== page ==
Dartmouth professors share their memories of the physics giant, who died March 14.
“I have lived with the prospect of an early death for the last 49 years. I’m not afraid of death, but I’m in no hurry to die. I have so much I want to do first,” said the great physicist and best-selling author Stephen Hawking, who was diagnosed with Lou Gehrig’s disease as a graduate student. He died March 14 at age 76.
Hawking’s work had an impact not only on the scientists studying the cosmos, but on all who ask the “big questions,” such as the origins of the universe and the nature of black holes, the existence of God, and the meaning of life.
Two Dartmouth professors share their memories of the scientist and author of A Brief History of Time: From the Big Bang to Black Holes, published in 1988, which sold over 10 million copies.
“Hawking was one of those rare life heroes who shine above all of us as a beacon, not just as a brilliant physicist, whose contributions to our understanding of the universe and of black holes will remain forever in the annals of science, but as a life-loving, amazingly resilient person, who never surrendered to his devastating physical ailments,” says Marcelo Gleiser, professor of physics and astronomy and the Appleton Professor of Natural Philosophy.
“He had the generosity of heart to share his knowledge and inspire millions of readers across the globe. His love for life must be celebrated and remembered by all of us, scientists or not.”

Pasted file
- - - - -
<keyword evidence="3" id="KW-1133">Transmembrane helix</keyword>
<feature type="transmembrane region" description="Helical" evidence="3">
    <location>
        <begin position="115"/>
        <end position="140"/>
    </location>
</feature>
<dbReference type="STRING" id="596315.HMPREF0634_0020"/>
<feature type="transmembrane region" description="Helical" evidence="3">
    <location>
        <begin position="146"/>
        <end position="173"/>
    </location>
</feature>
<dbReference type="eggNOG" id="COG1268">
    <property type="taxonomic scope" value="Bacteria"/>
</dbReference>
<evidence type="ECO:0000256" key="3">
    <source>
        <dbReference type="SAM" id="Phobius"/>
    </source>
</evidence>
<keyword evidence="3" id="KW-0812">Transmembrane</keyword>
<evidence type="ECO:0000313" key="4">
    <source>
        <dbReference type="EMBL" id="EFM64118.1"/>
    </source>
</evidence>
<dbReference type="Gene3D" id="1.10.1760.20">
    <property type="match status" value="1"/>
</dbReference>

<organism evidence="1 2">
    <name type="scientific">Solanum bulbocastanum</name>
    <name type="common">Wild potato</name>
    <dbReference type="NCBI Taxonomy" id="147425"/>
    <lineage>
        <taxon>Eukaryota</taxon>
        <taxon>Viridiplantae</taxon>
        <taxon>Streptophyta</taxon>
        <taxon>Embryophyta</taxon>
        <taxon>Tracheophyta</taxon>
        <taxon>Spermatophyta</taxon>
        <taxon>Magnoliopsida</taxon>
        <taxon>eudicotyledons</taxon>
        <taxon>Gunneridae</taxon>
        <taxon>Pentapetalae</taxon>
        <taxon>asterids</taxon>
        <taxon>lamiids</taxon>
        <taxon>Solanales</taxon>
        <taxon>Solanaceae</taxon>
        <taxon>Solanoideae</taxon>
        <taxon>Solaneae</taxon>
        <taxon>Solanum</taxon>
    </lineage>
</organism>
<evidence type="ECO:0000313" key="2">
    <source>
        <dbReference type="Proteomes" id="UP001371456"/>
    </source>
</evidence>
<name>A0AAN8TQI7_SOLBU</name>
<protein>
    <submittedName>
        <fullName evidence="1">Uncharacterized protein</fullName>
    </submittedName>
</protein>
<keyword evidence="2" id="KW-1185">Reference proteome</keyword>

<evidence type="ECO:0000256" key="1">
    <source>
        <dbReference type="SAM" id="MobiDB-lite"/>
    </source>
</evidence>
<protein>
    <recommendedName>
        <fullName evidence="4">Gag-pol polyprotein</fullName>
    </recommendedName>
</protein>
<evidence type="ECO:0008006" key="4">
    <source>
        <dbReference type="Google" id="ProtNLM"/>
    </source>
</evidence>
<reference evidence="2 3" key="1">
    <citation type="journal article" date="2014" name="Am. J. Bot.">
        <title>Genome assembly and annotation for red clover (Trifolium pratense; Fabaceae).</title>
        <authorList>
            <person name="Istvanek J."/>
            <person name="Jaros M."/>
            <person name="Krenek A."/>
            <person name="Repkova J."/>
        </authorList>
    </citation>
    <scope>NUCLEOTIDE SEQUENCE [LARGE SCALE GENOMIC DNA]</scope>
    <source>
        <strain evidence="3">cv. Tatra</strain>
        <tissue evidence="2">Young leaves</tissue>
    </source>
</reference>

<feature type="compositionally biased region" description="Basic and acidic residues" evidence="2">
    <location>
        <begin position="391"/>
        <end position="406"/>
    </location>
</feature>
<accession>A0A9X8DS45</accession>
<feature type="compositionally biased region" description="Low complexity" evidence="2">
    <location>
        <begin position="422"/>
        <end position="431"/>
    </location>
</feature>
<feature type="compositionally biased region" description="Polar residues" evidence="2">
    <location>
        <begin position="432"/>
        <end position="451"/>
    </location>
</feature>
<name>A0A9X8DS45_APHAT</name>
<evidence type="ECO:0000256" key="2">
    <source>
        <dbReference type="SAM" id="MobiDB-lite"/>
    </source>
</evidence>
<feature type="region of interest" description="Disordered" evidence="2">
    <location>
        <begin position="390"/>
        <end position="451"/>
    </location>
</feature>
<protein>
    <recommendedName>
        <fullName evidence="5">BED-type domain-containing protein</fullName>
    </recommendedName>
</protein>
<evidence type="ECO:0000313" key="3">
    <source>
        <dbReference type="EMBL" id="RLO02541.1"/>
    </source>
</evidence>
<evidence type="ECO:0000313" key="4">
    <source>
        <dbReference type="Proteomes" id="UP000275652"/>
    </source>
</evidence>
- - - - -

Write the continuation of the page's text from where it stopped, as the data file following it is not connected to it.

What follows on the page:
Gleiser had a firsthand encounter with Hawking in 1987. Hawking had arrived to attend a conference at Fermilab, the particle physics and accelerator laboratory near Batavia, Ill., and Gleiser had been asked to meet him at the airport and drive him to the lab.
“The thing that struck me as amazing was, even though he was completely physically disabled, he just kept his energy,” says Gleiser. “That made an impression on me and I guess on everybody that was close to him. I sensed some particular energy between Stephen and his then nurse, who later became his wife.”
Hawking was “my academic grandfather,” says Professor of Physics and Astronomy Robert Caldwell, a theoretical physicist specializing in cosmology. “My PhD adviser, Bruce Allen, was himself a student of Stephen Hawking. When I was a student, Bruce told me stories about Hawking and Cambridge, so that Hawking was already a larger-than-life figure by the time I arrived in Cambridge.
“I was a postdoctoral researcher at Cambridge University as a member of Hawking’s group in the mid-1990s and saw him every week at our group lunch. I was accustomed to referring to people by their last names, but ‘Stephen,’ as he was referred to, was a figure of such fame that he was recognized by just his first name, like a pop star or an international soccer player.
“I was at a birthday celebration for him this summer, a celebration of his life. It was wonderful, like a reunion of old friends and colleagues. I am happy that he lived to see the direct detection of gravitational waves, just a few years ago, by the LIGO collaboration. My adviser, Bruce, spoke about the discovery at the birthday celebration. The gravitational wave observatory recorded the space-time ripples from a pair of colliding black holes—that must have warmed his heart.”
Hawking will long be remembered among physicists for his contributions to gravitation and cosmology, says Caldwell, “for his work on black holes—including Hawking radiation—and the physics of the Big Bang singularity.
“Probably much more important is that he made this esoteric subject interesting to the general public,” Caldwell says.
Joseph Blumberg can be reached at [email protected].